Incision and drainage are typically performed in the clinic setting or immediately in the emergency department. Local anesthesia with 1% lidocaine may be administered to the surrounding tissues. A cruciate incision is made as close to the anal verge as possible to shorten any potential fistula formation. Blunt palpation is used to ensure no other septation or abscess pocket is missed. Before completing the procedure, it is useful to excise a skin flap of the cruciate incision or the tips of the four skin flaps to ensure adequate drainage and prevent premature healing of the skin over the abscess pocket. Packing may be placed initially for hemostasis. Continual packing may be further utilized for healing by secondary intention. Patients are encouraged to keep the incision and drainage site clean. Sitz baths may assist in pain relief.
Outpatient antibiotics are rarely indicated but should be considered if the patient demonstrates signs of systemic infection such as fevers or high leukocytosis. Cultures and sensitivities of the causative organism are rarely helpful.
There are few effective strategies to prevent perianal abscess in an otherwise healthy patient. Keeping the perianal area clean and dry to avoid skin breakdown can be helpful. High fiber diets may theoretically reduce the chance of anal gland blockage, but there is no real evidence to confirm that as an effective treatment. If the patient has an underlying etiology such as Crohn's or HIV, then treatment of that condition can help reduce the risk of developing a perianal abscess.
Horseshoe perianal abscesses are uncommon. They are abscesses that surround the entire anus. These abscesses are typically drained through an incision, and drainage is performed posterior to the anus. It is helpful to place counter incisions at the anterior extent of the abscess to ensure adequate drainage. Penrose may be placed through these incisions to aid in continued drainage and prevent premature closure. These drains are left in place for 2 to 3 weeks and then removed in the post-operative office visit.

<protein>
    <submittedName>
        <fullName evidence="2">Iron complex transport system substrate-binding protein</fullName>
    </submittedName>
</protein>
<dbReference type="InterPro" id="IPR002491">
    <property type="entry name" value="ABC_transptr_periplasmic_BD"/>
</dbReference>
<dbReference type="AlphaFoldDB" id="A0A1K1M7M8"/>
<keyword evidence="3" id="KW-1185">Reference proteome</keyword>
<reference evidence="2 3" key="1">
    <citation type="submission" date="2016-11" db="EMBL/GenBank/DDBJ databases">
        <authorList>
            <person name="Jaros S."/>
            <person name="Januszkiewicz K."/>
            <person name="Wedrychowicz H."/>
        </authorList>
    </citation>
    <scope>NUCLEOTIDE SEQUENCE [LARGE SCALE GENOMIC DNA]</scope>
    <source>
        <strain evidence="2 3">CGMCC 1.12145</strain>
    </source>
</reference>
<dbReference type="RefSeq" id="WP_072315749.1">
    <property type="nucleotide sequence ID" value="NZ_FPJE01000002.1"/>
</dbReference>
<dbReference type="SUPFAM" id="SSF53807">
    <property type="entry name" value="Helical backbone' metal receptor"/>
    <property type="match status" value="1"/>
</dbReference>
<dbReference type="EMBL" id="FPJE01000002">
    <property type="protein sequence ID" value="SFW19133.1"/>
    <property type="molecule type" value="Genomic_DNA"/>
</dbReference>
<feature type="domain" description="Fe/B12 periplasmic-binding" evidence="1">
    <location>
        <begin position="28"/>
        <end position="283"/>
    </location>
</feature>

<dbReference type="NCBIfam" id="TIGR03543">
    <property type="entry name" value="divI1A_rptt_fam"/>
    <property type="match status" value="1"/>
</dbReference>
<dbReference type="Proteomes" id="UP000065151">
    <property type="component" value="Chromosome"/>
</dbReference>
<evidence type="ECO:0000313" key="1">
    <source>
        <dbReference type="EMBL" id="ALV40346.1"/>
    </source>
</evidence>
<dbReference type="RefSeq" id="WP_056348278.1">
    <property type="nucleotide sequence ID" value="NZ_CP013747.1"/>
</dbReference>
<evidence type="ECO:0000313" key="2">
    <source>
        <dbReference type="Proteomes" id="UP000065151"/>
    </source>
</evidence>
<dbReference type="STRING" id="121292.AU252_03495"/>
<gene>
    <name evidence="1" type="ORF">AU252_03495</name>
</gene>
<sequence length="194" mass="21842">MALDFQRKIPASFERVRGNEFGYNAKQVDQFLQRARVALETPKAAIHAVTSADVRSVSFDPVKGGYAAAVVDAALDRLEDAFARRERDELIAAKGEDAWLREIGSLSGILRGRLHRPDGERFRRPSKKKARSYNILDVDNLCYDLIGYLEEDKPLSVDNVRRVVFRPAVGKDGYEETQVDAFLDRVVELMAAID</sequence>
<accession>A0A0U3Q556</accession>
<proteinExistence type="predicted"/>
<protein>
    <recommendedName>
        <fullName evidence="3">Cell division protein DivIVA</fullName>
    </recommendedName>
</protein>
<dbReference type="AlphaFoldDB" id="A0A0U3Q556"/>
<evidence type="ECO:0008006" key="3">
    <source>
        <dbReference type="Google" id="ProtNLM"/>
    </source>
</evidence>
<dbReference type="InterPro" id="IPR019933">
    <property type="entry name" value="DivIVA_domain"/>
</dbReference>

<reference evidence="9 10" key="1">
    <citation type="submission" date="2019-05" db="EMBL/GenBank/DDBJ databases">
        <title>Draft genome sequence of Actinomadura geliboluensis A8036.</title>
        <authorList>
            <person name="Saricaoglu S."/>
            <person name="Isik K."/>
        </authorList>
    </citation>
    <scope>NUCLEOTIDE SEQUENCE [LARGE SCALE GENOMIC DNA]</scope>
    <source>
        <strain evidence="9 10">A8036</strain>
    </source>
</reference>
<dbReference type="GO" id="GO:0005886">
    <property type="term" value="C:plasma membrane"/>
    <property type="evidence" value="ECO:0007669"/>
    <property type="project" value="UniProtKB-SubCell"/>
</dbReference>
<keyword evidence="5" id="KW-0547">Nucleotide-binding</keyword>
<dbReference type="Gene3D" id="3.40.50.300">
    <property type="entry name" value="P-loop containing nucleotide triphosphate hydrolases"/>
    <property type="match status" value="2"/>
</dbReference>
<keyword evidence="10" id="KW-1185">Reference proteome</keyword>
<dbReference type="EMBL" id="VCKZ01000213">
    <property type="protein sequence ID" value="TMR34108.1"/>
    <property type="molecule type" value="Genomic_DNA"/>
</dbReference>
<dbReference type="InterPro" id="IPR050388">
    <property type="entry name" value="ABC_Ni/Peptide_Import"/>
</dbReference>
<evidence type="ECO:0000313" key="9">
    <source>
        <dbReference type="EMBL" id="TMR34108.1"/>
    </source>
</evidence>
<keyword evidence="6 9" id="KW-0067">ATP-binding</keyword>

Prompt follow-up with surgical services is advisable to monitor wound healing. Inadequate drainage may result in the reformation of an abscess, which may require repeat incision and drainage. If not promptly diagnosed and treated, perianal abscesses may lead to several other sequelae, including fistula in ano, perianal sepsis, or necrotizing soft tissue infection of the anus and surrounding buttock. If a fistula in ano is detected, patients will need operative drainage, fistulotomy, or seton placement, which may have a risk of incontinence. Necrotizing soft tissue infection treatment goals are debridement of all non-viable tissue and may require colostomy for diversion of stool during healing. If not adequately treated, necrotizing soft tissue infection may have mortality as high as 50%.
Perianal abscess in patients with Crohn disease causes significant morbidity. Even though there are several treatments for perianal abscess, very few are based on evidence. Some treatments include drainage of the abscess, assessment of Crohn's disease status, determining sinus tracts, medical treatment, and surgery. With the availability of new biological therapies, the outcomes are even more conflicting. Once the abscess has been drained, attempts may be made to eradicate the fistula and control Crohn disease. The definitive treatment for perianal complications of Crohn disease is very challenging and rarely leads to complete healing. No matter what treatment is selected, one must weigh the risk of ana sphincter injury, which can be devastating. Given these facts, expert opinion suggests that an interprofessional approach to the management of perianal disease in these patients is crucial to improving outcomes. Because Crohn disease is a systemic disorder, the health care team should consist of the following:
The outcomes of perianal abscess treatment depend on the timing of the surgery. Patients with early diagnosis and treatment tend to have good outcomes, but those who have a delay in treatment usually have prolonged hospital course, need for repeated surgical treatments at higher risk of recurrence. The key to improving outcomes is to follow the patient and monitor for any perianal symptoms closely. [Level V]